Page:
Radiation is also felt to play an important role in GI tract carcinogenesis. Several reports have described cases of colorectal and gastric cancer in adults surviving a childhood malignancy.1,59,62,95, [59], [62], [95] The risk of GI cancers reported in large cohort studies of childhood cancer survivors was significantly elevated, with these malignancies developing at much younger ages compared with the general population.52,59,62,95, [59], [62], [95] While radiation has been implicated as the primary predisposing risk factor in these cases, alkylating agent chemotherapy may enhance this risk.95

Radiation Effects on the Spleen

Individuals who received splenic radiation at doses of 30 Gy are also at increased risk for functional asplenia96 and should be managed similar to asplenic survivors (see below in Splenectomy); low-dose (less than 25 Gy) splenic radiation does not adversely affect splenic reticuloendothelial function.97,98

Radiation Effects on the Genitourinary Tract

Chronic radiation injury of the kidneys may manifest as tubular or glomerular dysfunction and hypertension associated with renal artery stenosis or hyperreninemia. In adults with normal baseline renal function treated with conventional fractionation, the threshold dose for renal injury is 15 Gy; children may present with injury at doses as low as 12 to 14 Gy.99 Treatment with radiomimetic chemotherapy like doxorubicin and dactinomycin may enhance this risk, as can combination therapy with other nephrotoxic antineoplastic or supportive care agents.87 Reduction in renal mass following nephrectomy may also exacerbate radiation injury through chronic hyperfiltration of the remnant nephrons.100

Fibrosis induced by pelvic radiation may adversely affect bladder capacity and function.101 The reported incidence is higher when cumulative radiation doses are 45 Gy or more. Clinical symptoms associated with this complication include dribbling, nocturnal enuresis, and frequency. Cystitis may be seen after radiation and specific chemotherapeutic agents like cyclophosphamide and ifosfamide,102,103 and viral agents, especially adenovirus,104 may cause hemorrhagic cystitis. The incidence of hemorrhagic cystitis is 5% if radiation doses to the bladder are limited to less than 40 Gy. Distal urinary tract obstruction, infection, concurrent treatment with radiomimetic agents, and viral infections may exacerbate this condition. In addition, cyclophosphamide and radiation have been implicated in the development of bladder malignancies.102,105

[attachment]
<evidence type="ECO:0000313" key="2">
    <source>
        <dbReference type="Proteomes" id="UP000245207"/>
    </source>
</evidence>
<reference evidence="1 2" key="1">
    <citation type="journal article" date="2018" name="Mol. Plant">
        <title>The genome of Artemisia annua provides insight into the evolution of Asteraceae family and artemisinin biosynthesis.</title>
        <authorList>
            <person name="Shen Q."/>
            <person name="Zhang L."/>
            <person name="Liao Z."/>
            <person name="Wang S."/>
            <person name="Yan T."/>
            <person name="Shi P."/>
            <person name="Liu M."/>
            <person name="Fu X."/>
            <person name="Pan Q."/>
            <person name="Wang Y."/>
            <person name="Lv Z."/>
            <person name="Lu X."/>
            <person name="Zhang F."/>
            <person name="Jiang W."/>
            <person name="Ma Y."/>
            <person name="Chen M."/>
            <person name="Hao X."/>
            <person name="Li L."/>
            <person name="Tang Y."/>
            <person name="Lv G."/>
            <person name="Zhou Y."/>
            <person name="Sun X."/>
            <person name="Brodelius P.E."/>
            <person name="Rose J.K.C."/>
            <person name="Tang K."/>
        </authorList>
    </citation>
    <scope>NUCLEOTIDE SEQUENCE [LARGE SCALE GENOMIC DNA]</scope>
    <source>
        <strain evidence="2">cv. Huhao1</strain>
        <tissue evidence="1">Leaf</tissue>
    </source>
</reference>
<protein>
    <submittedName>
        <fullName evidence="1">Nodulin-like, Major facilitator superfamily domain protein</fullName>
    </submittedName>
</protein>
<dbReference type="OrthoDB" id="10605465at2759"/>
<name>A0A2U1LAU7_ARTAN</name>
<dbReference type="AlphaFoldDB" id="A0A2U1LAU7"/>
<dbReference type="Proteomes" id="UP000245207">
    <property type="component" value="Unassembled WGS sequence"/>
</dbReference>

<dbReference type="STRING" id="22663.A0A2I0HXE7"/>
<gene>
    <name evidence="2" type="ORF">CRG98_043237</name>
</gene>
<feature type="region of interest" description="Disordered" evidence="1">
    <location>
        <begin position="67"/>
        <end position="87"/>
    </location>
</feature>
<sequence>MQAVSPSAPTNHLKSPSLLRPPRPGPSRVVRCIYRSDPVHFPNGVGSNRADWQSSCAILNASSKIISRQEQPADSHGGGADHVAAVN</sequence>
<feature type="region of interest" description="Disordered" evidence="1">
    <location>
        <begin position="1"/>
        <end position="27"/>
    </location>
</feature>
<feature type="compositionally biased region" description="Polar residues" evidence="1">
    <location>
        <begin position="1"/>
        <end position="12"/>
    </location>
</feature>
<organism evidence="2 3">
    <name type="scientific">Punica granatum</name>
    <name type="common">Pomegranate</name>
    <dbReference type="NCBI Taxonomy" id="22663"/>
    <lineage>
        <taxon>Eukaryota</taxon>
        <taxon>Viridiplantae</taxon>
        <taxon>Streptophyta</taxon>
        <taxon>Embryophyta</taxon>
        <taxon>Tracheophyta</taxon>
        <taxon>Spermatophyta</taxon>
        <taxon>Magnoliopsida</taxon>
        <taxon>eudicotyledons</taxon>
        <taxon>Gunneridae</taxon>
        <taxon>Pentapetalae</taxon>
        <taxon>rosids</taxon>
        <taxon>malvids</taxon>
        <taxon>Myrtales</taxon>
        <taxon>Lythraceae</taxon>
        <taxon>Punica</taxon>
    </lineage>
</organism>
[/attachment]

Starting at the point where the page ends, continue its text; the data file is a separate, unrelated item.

Radiation Effects on the Gonads

Radiation produces adverse effects on gonadal function that vary by age, gender, and cumulative dose. In male patients, the sperm production is reduced in a dose-dependent manner with fractionated exposures of 0.1 to 6 Gy.106,107 Azoospermia may be reversible at doses of 1 to 3 Gy; doses in excess of 3 Gy typically produce irreversible azoospermia that is associated with elevation of follicle stimulating hormone (FSH) and testicular atrophy.106 Prepubertal testicular germ cells are also radiosensitive.108 Radiation injury to Leydig cells is directly related to the dose delivered and inversely related to age at treatment.109,110 Most prepubertal boys treated with 12 Gy or less of fractionated testicular radiation produce normal amounts of testosterone, although elevated plasma concentrations of luteinizing hormone (LH) observed in this group suggest subclinical injury. Prepubertal boys treated with 24 Gy for testicular leukemia uniformly have delayed onset of puberty requiring androgen therapy.110 Leydig cell failure will occur in 50% of adolescent and young adult men treated with radiation doses in excess of 33 Gy.111

Radiation to the abdomen, pelvis, and spine is associated with an increased risk of ovarian failure, especially if the ovaries are in the treatment field. The ovaries of younger patients are more resistant to radiation injury than are those of older women. Radiation doses in excess of 20 Gy produce permanent ovarian failure in the majority of female childhood cancer patients.112 Ovarian dysfunction may develop at lower doses if radiation is used in combination with alkylating agent chemotherapy. Survivors treated with combined modality regimens including abdominal or pelvic radiation and alkylators may have fertility affected by the onset of premature menopause.113 Elevations of FSH in young women treated with spinal radiation for ALL and brain tumors are consistent with radiation-induced ovarian dysfunction.114,115 However, FSH levels normalize over time, and the majority of girls treated with doses of 18 to 24 Gy experience puberty and menarche without the need for hormonal replacement therapy.114,115 Girls treated for abdominal or pelvic solid tumors or lymphoma have a very high risk of premature ovarian failure. In prepubertal girls, doses in the range of 20 to 30 Gy may be associated with failure to undergo or complete pubertal development.112 Ovarian transposition may preserve ovarian function in young girls and adolescents who require pelvic radiation therapy.116